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|An astrocytic cell from rat brain grown in tissue culture. It is stained with antibodies. The blue material shows stained DNA, and shows the nuclei of the astrocyte and other cells.|
Astrocytes do many things. They help the endothelial cells of the blood–brain barrier, provide nutrients to the nervous tissue, keep extracellular ions in balance. They also help repair the brain and spinal cord after traumatic injuries.
References[change | change source]
- Astro from Greek astron = star and cyte from Greek "kyttaron" = cell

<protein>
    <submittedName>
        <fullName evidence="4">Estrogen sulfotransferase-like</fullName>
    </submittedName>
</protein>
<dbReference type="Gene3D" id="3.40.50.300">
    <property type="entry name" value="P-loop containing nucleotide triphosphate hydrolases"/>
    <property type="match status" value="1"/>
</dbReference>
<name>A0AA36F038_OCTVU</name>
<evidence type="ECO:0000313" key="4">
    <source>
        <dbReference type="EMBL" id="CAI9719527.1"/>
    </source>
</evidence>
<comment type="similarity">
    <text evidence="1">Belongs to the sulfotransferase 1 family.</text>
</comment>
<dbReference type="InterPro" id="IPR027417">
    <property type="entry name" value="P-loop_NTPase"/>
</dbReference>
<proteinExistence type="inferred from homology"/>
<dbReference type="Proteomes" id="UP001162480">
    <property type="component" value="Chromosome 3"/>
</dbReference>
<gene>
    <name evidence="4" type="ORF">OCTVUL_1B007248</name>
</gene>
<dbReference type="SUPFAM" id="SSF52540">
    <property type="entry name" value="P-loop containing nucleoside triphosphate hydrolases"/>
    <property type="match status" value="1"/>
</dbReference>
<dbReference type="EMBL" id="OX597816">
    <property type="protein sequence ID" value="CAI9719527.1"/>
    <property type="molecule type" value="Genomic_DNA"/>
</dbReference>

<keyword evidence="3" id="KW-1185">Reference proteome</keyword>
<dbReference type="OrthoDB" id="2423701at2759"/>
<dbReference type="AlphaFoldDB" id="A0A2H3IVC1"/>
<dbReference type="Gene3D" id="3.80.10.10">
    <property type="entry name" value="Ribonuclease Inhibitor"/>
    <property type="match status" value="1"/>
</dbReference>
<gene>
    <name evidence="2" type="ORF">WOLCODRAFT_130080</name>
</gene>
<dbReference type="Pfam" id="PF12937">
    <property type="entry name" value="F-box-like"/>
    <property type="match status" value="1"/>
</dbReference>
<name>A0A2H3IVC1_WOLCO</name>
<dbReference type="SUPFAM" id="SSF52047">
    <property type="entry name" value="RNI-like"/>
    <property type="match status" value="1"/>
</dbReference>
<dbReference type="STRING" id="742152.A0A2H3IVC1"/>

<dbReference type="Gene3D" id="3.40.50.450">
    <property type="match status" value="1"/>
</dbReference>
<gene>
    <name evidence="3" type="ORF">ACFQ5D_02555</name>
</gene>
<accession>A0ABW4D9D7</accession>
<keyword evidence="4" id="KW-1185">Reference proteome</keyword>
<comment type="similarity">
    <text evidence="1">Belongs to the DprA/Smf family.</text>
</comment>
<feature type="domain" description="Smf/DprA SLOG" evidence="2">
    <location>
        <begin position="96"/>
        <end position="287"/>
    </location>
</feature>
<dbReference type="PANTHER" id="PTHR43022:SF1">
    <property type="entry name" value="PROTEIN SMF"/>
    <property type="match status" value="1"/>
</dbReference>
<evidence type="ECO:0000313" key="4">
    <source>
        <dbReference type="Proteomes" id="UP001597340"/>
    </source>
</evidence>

- Verkhratsky A. & Butt A.M. 2013. "Numbers: how many glial cells are in the brain?". Glial physiology and pathophysiology. John Wiley and Sons. pp. 93–96. ISBN 978-0-470-97853-5.
- Fiacco TA, Agulhon C, McCarthy KD (2008). "Sorting out astrocyte physiology from pharmacology". Ann. Rev. Pharmacol. Toxicol. 49 (1): 151–74. doi:10.1146/annurev.pharmtox.011008.145602. PMID 18834310.